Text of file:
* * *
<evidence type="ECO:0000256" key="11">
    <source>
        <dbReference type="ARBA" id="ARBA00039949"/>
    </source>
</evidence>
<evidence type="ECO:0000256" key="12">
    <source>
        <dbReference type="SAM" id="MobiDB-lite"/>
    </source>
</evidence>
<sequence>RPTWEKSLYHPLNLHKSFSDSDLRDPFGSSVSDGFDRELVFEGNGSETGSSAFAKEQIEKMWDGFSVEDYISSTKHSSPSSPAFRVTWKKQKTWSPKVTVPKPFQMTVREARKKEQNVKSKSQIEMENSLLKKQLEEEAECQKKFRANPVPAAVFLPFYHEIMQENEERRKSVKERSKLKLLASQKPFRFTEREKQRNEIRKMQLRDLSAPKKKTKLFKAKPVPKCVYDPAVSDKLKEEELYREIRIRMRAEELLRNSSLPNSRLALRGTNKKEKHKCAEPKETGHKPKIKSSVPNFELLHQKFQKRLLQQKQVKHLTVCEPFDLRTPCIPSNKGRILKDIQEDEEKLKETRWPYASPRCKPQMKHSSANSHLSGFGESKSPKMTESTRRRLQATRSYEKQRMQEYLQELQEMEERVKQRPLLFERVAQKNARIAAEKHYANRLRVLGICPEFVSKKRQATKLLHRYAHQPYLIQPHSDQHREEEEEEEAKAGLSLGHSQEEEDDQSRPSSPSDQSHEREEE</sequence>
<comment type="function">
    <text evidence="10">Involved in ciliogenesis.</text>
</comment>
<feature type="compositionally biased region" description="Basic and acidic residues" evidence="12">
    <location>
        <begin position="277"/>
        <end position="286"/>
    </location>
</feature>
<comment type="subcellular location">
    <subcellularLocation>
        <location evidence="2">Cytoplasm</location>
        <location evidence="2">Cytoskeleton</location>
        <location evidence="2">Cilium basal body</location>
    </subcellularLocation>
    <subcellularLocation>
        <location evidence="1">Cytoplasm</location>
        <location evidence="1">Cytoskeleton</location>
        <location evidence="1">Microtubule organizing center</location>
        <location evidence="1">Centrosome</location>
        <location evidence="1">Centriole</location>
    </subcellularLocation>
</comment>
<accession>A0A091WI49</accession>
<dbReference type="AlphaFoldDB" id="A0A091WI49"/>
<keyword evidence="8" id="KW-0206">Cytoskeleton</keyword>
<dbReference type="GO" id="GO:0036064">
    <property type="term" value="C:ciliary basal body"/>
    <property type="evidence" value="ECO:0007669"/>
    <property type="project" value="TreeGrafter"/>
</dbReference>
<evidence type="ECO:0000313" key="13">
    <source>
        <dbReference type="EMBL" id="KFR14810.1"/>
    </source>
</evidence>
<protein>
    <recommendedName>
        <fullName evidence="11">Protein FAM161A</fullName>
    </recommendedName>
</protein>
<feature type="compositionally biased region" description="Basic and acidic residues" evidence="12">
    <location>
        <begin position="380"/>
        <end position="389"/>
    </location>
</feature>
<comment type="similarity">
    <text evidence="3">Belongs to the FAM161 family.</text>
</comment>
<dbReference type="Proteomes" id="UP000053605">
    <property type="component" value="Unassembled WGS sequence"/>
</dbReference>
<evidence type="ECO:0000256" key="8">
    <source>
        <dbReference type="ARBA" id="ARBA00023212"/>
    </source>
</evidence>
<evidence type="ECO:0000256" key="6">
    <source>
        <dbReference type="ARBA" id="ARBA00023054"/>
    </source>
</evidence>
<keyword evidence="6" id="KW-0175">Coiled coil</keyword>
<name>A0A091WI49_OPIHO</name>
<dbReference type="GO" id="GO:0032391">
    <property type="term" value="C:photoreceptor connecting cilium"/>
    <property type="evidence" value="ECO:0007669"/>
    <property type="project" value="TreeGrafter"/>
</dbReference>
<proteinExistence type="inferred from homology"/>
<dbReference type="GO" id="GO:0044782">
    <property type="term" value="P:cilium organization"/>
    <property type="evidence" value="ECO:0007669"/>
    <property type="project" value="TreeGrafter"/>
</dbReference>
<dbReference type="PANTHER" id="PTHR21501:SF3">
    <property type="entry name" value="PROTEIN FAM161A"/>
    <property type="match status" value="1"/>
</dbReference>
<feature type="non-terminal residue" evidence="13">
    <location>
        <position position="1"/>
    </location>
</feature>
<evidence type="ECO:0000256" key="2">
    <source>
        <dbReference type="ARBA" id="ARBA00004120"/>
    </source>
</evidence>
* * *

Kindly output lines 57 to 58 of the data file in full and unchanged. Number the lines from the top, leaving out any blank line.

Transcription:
    </location>
</feature>